From there I caught a lot of his underground material on mixtapes in the early 2000s and download eras. Some of my favorite songs from him were never properly placed on albums like “Eyes Closed” and “Is That Your Car.” One of my favorite beats is a song called “Philly Niggas” which he produced for Freeway and Beanie Sigel that was strictly for mixtapes. Jeanius Level Musik 1 and 2 are some of my favorite mixtapes in general and I made sure to purchase the first 3 Kanye West albums on the Tuesday they dropped as well as My Beautiful Dark Twisted Fantasy. It’s fair to say I was a die-hard Kanye fan for a good decade or so and knew his material inside and out and don’t even get me started on his production for other artists that blew my mind on a regular basis. We could be here a while.

And yet, I couldn’t get down with 808’s and Heartbreak, which, to me, was his first big misstep musically. I still cannot listen to that album as I was never a fan of auto-tune by any artist and didn’t really like any T-Pain songs either. I personally edited the song “Swagger Like Us” to remove the verses from Kanye and Lil’ Wayne for that very reason and if anyone plays it in front of me they wonder why I know Jay and T.I.’s verses word for word and stare blankly while the other two play. I’ve literally only heard them once before I removed them. MBDTF brought me back into the fold, especially with the G.O.O.D. Friday rollout which I’ve compiled into its own compilation. After that came Watch The Throne which is still a fantastic listen and from there is where my fandom for Kanye took a turn.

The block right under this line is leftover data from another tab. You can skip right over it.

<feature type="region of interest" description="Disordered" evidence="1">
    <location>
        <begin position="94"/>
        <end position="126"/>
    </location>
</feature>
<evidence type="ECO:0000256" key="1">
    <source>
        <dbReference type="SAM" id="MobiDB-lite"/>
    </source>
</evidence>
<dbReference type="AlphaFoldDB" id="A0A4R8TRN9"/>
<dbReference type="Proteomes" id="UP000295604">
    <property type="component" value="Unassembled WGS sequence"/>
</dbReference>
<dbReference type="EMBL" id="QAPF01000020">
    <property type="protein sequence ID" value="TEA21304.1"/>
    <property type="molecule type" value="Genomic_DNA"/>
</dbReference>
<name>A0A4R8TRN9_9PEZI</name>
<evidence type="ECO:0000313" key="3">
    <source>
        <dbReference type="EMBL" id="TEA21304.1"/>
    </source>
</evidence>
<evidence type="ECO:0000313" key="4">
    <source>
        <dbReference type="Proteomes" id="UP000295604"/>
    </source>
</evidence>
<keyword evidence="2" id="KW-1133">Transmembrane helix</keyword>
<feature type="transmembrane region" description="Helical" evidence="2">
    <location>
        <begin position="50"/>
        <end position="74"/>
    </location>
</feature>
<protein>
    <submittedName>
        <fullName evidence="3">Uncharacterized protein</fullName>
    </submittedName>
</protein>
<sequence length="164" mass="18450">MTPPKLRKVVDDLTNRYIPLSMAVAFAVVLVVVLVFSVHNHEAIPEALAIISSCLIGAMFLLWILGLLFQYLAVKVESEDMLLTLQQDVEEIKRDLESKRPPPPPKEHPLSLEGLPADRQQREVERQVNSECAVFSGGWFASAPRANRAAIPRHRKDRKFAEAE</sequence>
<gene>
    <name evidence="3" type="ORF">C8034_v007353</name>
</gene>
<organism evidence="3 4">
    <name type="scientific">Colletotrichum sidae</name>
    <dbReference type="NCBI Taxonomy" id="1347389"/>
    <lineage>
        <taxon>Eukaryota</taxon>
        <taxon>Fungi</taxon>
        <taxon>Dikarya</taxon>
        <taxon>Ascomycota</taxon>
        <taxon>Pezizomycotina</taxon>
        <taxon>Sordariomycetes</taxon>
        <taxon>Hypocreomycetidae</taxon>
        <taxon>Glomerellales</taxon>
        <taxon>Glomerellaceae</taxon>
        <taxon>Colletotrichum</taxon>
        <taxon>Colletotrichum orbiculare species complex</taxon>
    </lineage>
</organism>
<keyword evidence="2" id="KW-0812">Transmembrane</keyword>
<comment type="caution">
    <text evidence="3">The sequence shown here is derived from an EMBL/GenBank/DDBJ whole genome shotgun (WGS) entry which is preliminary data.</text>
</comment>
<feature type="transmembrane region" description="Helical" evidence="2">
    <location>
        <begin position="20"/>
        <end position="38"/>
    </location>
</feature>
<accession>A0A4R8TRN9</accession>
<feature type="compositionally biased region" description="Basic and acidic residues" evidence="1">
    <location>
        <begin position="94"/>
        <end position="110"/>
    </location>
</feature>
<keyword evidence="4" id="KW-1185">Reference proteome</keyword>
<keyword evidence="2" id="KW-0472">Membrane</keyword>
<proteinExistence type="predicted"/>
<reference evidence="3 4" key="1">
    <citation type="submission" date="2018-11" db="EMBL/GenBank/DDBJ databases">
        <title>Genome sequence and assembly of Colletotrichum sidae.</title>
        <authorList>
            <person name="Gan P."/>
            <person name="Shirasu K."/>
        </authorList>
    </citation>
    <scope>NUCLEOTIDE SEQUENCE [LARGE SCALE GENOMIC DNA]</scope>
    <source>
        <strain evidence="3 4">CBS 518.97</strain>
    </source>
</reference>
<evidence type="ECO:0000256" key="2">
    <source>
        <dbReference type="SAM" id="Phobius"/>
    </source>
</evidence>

I reluctantly purchased Yeezus and listened to it in my car on the way to work the same way I did College Dropout on my first listen. For the second time I heard Kanye overstep his musical boundaries and regretted listening to one of his projects. And while I was never the type to take his words as gospel or thought he was infallible, that album gave me pause on everything that was going on with his mindset and being more critical of his decisions. You could tell that people were refusing to tell him ‘no’ and even the ones who might be able to reach him were failing. It’s no secret that Kanye has publicly discussed his issues with mental health (this is important for later) but just because you deal with a very serious issue doesn’t mean you should be able to run around untethered and beyond reproach.